A.P. Aleksandrov (1903-1994)
Anatoliy Petrovich Aleksandrov was one of the Soviet`s leading nuclear scientists of the 1940`s and the father of aval nuclear propulsion.
Atomic research was underway in several countries before WW-II including the Soviet Union, where scientists are known to have been conducting research in this field as early as 1932.
Early in the war academicians Igor Vasilyevich Kurchatov and Anatoliy Petrovich Aleksandrov worked primarily on the protection of ships against magnetic mines at the Leningrad Physics-Technical Institute, subsequently, Kurchatov sent to Sevastopol and Aleksandrov to the Northern Fleet to work in the mine countermeasures area. Late in 1942 in 1942, however, they were reassigned to the development of nuclear weapons-at the time the Soviets were well aware to nuclear development in the US-the Manhattan Project, and Germany.
The US Navy had initiated a submarine nuclear propulsion program in 1939, which was dormant during World War II and resurrected in 1945. The traditional desire for underwater propulsion independent of oxygen combustion, coupled with the knowledge of atomic energy gained in the atomic bomb projects led to development of submarine nuclear propulsion in the US. A contract was awarded in 1951 for the construction of the world`s first nuclear-propelled submarine, the USS Nautilus (SSN-571). The submarine went on nuclear power for the first time on January 17th, 1955.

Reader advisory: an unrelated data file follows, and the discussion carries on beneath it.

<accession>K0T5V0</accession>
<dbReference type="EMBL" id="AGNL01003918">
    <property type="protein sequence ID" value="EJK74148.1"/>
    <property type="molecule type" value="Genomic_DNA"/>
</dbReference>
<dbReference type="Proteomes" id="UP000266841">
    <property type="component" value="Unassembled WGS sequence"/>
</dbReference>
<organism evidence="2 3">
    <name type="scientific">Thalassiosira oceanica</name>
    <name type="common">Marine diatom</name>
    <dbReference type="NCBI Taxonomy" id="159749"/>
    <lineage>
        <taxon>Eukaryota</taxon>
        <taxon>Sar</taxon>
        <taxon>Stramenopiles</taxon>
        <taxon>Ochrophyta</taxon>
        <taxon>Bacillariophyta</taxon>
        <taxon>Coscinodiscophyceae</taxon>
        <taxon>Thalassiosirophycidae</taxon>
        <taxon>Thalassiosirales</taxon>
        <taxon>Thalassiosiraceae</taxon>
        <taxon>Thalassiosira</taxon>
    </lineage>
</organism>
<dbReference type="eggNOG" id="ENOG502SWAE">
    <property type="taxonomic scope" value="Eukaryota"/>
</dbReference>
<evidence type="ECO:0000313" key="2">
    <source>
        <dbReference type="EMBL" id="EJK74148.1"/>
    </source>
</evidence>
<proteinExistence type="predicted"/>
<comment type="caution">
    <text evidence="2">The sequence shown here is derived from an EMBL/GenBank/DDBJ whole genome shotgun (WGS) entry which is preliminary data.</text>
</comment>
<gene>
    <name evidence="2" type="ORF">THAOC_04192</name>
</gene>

Soviet sources indicate that the initial work on nuclear propulsion began shortly after WW-II but, according to Soviet scientist Aleksandrov, "in 1945 it was Baria who imposed a ban on the idea of atomic ships: First the bomb, all else later. You see, back then we at the institute had begun an atomic plant for ships."
In 1947, B.M.Malinin, the dean of Soviet submarine designers, would write, "A submarine must become an underwater boat in the full meaning of the word. This means that it must spend the grater and overwhelming time of its life underwater, appearing on the surface of the sea only in exceptional circumstances."
Malinin, however, did not live to see the realization of an atomic submarine. One of his assistants Enginer Captain 1st Rank Vladimir Nikolayevich Peregudov, became the chief designer of the first Soviet nuclear submarine.
With Stalin`s death in 1953 the ban on open discussion of nuclear issues was lifted. Three more years of debates passed until the ruling presidium (politburo) approved new naval programs including the nuclear propulsion.
Several submarine projects started in the mid 1950`s. The first Soviet nuclear-propelled submarine was Project 627, given the NATO code November. The first November SSN was completed in 1958-thus lagged about four years behind her US counterpart.
The first commanding officer of that first soviet nuclear submarine, later named Leninsky Komsomol, was Captain 1st Rank L.G.Osipenko.
||Centenary birth Anatoli P. Alexandrov 1903-94,physicist-nuclear scientist